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agent, rapidly
the second annual literary agent blog roundup
by jael mchenry (@JaelMcHenry)

You know, last year at this time I was surprised to find out that agents blog. This year, I'm surprised there aren't more of them doing it.

The agent-author relationship is still, as it ever was, fraught with carefully imposed distance, misdirected resentment, and a whole boatload of uncertainty. Blogs don't change that. But they do help both the agents and the authors for several reasons: everyone gets to express how they feel, and everyone gets to read the other side of the story.

Everyone's a little bit completely insane, also, but that's the interweb for you.

In the year since I initially took stock of the situation, there's been some rising and falling. There are more agent blogs -- there are more blogs of all kinds, I'm sure -- and some of my favorites have ceased. A moment of silence, please, for the dearly departed Miss Snark; and a moment of silence-tinged-with-slim-hope that Lit Agent X decides to pick things up again, after several months of hiatus.

Okay, moments over. Without further ado, here are the five agent blogs I'm reading now (and you should too):

1. Nathan Bransford, Curtis Brown Ltd. Nathan wins the internet for finding the perfect balance between personal ("The Hills") and professional (This Week In Publishing), not to mention occasionally running really useful contests with artfully hyperbolic titles like The Largely Indispensible First Paragraph Challenge. You don't have to win to win -- I wasn't among the finalists for the First Line challenge, but the experience made me reconsider how my latest book opens, and now that book has a MUCH better first line. That's the thing about the best agent blogs -- they don't just teach you about what that agent likes. They help you think better.

2. Pub Rants (Kristin Nelson), Nelson Literary Agency. Much like Nathan, she's out to educate the blog-reading agent-hungry public. In-depth query letter critiques, near-daily updates, and insight into other parts of the book business from covers to contracts -- what's not to love? She's awesome. And a great example of an agent who doesn't have to a) be mean or b) live in New York to make great things happen for her clients, who include New York Times-bestselling YA author Ally Carter.

3. Janet Reid, FinePrint Literary Agency. I just started reading Janet, but so far, I like what I see. A relentless booster for her writers, and a snarky tone (so much so that at least one reader has hypothesized she might be the infamous Miss Snark herself) that simply puts her point of view out there, whether you like it or not. If Kristin's tone is too sweet for you, try Janet; if you find Janet too cutting, give Kristin a try. Janet goes beyond the business to alert you to readings, happenings, contests, all that, so she's definitely worth checking in with for that reason, especially if you're a New Yorker. A search on the tag query pitfalls will probably terrify you, but trust me, you're better off for it.

4. Bookends, LLC. I'm not always keen on agency blogs that rotate their writing duties, but this is an exception. Plus, at least for the past month or so, most of the posts seem to come from Jessica, so the voice is consistent. And that voice is a great voice. One of the most interactive bloggers, Jessica takes questions frequently, and like Kristin Nelson, does great critiques that help both the original questioner and anybody who reads the critique. Frequent updates, averaging at least one a day, which is always my favorite thing about agent blogs: as much content as possible, as often as possible.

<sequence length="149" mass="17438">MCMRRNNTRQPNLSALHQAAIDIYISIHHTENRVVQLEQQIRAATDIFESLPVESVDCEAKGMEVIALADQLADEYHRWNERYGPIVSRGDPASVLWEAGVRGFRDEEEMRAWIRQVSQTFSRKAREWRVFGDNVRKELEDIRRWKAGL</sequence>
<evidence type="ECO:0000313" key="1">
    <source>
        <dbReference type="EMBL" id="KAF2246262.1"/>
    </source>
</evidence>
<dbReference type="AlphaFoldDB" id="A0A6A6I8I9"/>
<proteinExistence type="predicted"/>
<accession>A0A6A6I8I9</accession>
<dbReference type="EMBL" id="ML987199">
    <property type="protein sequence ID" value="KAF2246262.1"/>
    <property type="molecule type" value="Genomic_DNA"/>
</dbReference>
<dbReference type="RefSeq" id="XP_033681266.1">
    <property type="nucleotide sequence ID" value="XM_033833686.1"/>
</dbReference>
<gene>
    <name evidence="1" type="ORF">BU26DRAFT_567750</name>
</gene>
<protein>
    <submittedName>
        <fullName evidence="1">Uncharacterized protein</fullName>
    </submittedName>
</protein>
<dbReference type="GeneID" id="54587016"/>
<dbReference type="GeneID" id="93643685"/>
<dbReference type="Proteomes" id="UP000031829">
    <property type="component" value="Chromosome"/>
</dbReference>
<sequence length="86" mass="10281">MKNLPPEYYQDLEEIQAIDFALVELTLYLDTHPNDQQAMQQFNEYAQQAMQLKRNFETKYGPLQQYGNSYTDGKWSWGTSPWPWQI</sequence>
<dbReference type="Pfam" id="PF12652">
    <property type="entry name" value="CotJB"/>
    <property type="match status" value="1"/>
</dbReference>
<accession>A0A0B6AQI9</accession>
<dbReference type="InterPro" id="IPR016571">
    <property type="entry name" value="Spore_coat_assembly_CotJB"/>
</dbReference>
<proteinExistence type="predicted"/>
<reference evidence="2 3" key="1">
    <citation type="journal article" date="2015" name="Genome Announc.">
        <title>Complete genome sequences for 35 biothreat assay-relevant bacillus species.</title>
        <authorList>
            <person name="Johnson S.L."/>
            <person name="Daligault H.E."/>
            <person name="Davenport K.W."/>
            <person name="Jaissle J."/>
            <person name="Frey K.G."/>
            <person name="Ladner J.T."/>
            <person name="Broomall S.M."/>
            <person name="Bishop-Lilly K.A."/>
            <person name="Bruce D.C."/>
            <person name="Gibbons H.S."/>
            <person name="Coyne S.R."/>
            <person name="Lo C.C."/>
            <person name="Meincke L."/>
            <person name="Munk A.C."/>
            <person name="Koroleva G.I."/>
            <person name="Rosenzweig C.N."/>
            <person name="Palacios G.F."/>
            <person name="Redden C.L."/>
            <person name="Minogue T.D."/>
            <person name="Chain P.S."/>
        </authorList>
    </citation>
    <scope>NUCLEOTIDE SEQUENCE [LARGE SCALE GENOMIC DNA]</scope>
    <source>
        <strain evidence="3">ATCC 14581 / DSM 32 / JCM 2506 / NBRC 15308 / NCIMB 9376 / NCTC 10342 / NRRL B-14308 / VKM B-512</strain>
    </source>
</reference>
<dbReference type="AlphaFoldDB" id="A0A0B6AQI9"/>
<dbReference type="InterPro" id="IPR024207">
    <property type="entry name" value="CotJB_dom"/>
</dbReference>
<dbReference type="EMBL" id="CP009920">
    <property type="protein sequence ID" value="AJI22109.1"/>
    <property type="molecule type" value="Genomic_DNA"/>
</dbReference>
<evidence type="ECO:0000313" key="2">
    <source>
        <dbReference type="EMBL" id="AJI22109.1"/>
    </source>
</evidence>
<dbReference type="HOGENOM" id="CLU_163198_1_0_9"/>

5.Jonathan Lyons, Lyons Literary Agency. And the newcomer! Jonathan Lyons hasn't been blogging for long, but he's starting off with some great stuff, like definitions of common industry terms like "auction" and "pre-empt" that aspiring authors hope to be lucky enough to need to know. He could update more frequently, but the voice is a nice clean one, and the entries are mostly bite-size tidbits. So of all the blogs on the list, his is the most... digestible? In any case, I'll be curious to see where he takes it from here.

Really, given all the changes in agent blogs between last year and this year, I'll be curious to see who's still standing in November 2008.


Jael is tired of being stereotyped as just another novelist/poet/former English teacher/tour guide/"Jeopardy!" semifinalist/bellydancing editor-in-chief with an MFA who was once an overachieving oboe-playing alto newspaper editor valedictorian from Iowa. She was also captain of the football cheerleading squad. Follow me on Twitter: @jaelmchenry

more about jael mchenry


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jason gilmore
11.6.07 @ 1:54p

no more Miss Snark? :(

Thanks for the heads up as I'm planning to submit my rewritten novel sometime early next year. I'll have to check these out.

jael mchenry
11.8.07 @ 11:00a

Ah, but you can always go to the Snarkives.

You should also think about going to the Backspace Agent-Author Seminar next year, if the timing works out -- I just met a couple dozen agents face to face and it's simply amazing how seeing someone in person gives you a whole new sense of who you'd like to work with.

jael mchenry
11.12.07 @ 11:48a

By the way, I'm absolutely thrilled to note that Rachel Vater (Lit Agent X) has posted on her blog again. Maybe the moment of silence helped!

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